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  • "Spring Hill" Urban Area Population 93,842 approximately as of October 31, 2006.
  • Labor Force of 59,328.
  • In 2006
    • The Hernando County Property Appraiser's Office managed 125,609 parcels made up of 114,483 Real Property parcels and 11,126 Tangible Personal Property accounts.
    • Nearly $185 million dollars in Ad Valorem Taxes will be levied based on the 2006 Taxable Value of $9,938,028,469.
    • Approximately 55.6% of the county's General Fund will come from Ad Valorem taxes, which equates to some $66.9 million dollars.
    • New Construction Just Value was $478,607,269.
    • Sales of Single Family Homes totaled roughly 5,047 with an average sale price of $213,442, up from $182,509 from the prior year.

The Greater Hernando Chamber of Commerce
Hernando County Clerk of the Circuit Court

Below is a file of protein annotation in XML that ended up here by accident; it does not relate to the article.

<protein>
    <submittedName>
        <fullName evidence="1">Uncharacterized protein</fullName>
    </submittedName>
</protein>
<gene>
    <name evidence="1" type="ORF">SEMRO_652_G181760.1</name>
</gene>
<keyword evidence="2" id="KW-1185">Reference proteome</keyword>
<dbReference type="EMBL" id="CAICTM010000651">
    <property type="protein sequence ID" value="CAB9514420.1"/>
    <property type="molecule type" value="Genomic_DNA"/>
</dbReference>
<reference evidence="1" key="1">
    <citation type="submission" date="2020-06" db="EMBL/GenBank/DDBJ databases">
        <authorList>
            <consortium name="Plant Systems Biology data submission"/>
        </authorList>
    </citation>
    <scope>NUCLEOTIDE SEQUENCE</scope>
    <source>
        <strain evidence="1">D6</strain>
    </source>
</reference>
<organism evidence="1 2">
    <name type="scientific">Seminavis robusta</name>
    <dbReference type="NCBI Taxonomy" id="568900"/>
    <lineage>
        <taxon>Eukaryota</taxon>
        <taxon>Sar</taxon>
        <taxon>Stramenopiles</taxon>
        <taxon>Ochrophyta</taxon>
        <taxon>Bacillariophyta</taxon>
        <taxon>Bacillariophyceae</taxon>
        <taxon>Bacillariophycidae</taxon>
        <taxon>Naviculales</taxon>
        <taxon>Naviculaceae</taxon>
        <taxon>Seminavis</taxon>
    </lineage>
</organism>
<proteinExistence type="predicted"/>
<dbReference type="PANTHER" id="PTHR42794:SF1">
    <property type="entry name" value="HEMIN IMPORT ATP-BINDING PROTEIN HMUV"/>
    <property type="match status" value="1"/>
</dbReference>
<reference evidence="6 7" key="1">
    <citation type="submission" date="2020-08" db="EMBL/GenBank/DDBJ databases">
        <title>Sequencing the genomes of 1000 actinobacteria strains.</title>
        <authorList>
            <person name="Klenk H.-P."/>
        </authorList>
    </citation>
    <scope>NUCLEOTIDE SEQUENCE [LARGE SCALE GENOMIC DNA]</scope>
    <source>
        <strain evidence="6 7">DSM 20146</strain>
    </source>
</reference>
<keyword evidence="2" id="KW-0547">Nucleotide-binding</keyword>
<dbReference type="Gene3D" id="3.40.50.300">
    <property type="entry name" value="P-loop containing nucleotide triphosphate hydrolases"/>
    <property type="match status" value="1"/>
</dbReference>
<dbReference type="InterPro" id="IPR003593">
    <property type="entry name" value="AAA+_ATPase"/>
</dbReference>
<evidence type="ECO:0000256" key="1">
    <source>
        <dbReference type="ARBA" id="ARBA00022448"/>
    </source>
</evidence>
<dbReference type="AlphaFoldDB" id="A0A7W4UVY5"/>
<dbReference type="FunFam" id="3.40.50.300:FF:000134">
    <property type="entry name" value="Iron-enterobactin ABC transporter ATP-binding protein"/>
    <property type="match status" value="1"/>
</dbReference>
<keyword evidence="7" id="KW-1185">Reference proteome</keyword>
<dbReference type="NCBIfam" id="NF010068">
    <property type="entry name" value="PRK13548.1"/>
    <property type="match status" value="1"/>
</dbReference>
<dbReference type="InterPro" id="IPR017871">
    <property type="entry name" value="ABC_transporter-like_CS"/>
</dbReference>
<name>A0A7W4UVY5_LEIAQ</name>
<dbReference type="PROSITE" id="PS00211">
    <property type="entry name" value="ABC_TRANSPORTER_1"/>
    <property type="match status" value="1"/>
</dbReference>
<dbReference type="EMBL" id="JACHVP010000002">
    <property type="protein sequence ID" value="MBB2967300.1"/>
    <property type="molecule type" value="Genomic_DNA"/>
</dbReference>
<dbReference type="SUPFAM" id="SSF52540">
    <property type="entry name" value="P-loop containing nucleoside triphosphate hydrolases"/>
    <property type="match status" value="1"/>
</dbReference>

Hernando County Planning Department
Hernando County Property Appraiser

Copyright ©2007 Hernando County Property Appraiser

State in the extreme SE United States. A long, low peninsula between the Atlantic Ocean and the Gulf of Mexico. Florida is bordered by Georgia and Alabama.
Area, 58,560 sq mi (151,670 sq km).
Pop. (2000) 15,982,378, a 23.5% increase since the 1990 census.
Largest city,Jacksonville. 
Nickname, Sunshine State.
Motto,In God We Trust.
State bird, mockingbird.
State flower, orange blossom.
State tree, Sabal palmetto palm.
Groups organize to seek lower property tax rates in Florida

PALM BEACH COUNTY, Fla. – Aug. 6, 2007 – Joe Raineri, a radio talk show host in Palm Beach County, got mad one day about property taxes and decided to do something about it. So did part-time Broward County residents Bill Levison and James Guglielmo, as well as others including Dory Kilburn and Frank MacNeil.

Furious at the tax rates agreed to by their elected officials, dozens of people from Broward and Palm Beach counties have organized grassroots groups and are demanding deeper tax cuts on houses and apartments than what state legislators have provided for.